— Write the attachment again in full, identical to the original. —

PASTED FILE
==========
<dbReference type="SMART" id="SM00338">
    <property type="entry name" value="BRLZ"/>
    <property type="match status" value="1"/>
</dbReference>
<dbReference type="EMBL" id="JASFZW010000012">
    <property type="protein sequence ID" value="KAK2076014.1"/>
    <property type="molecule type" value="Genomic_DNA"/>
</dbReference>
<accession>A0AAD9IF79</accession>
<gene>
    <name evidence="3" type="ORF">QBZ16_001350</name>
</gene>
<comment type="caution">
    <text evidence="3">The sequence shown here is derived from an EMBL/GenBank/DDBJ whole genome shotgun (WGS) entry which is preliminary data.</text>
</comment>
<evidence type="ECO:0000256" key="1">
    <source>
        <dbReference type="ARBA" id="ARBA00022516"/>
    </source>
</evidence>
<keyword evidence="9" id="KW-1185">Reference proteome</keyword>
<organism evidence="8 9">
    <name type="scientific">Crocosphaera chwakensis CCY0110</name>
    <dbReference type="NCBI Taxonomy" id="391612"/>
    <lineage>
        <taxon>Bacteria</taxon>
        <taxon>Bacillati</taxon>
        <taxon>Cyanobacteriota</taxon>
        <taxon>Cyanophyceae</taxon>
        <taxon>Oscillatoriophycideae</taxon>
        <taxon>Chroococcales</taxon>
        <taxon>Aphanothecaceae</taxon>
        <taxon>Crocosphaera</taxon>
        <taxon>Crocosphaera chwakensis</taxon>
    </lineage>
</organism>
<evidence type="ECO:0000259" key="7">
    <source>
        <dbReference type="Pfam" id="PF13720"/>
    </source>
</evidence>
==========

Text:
<dbReference type="SMART" id="SM00338">
    <property type="entry name" value="BRLZ"/>
    <property type="match status" value="1"/>
</dbReference>
<dbReference type="EMBL" id="JASFZW010000012">
    <property type="protein sequence ID" value="KAK2076014.1"/>
    <property type="molecule type" value="Genomic_DNA"/>
</dbReference>
<accession>A0AAD9IF79</accession>
<gene>
    <name evidence="3" type="ORF">QBZ16_001350</name>
</gene>
<comment type="caution">
    <text evidence="3">The sequence shown here is derived from an EMBL/GenBank/DDBJ whole genome shotgun (WGS) entry which is preliminary data.</text>
</comment>
<evidence type="ECO:0000256" key="1">
    <source>
        <dbReference type="ARBA" id="ARBA00022516"/>
    </source>
</evidence>
<keyword evidence="9" id="KW-1185">Reference proteome</keyword>
<organism evidence="8 9">
    <name type="scientific">Crocosphaera chwakensis CCY0110</name>
    <dbReference type="NCBI Taxonomy" id="391612"/>
    <lineage>
        <taxon>Bacteria</taxon>
        <taxon>Bacillati</taxon>
        <taxon>Cyanobacteriota</taxon>
        <taxon>Cyanophyceae</taxon>
        <taxon>Oscillatoriophycideae</taxon>
        <taxon>Chroococcales</taxon>
        <taxon>Aphanothecaceae</taxon>
        <taxon>Crocosphaera</taxon>
        <taxon>Crocosphaera chwakensis</taxon>
    </lineage>
</organism>
<evidence type="ECO:0000259" key="7">
    <source>
        <dbReference type="Pfam" id="PF13720"/>
    </source>
</evidence>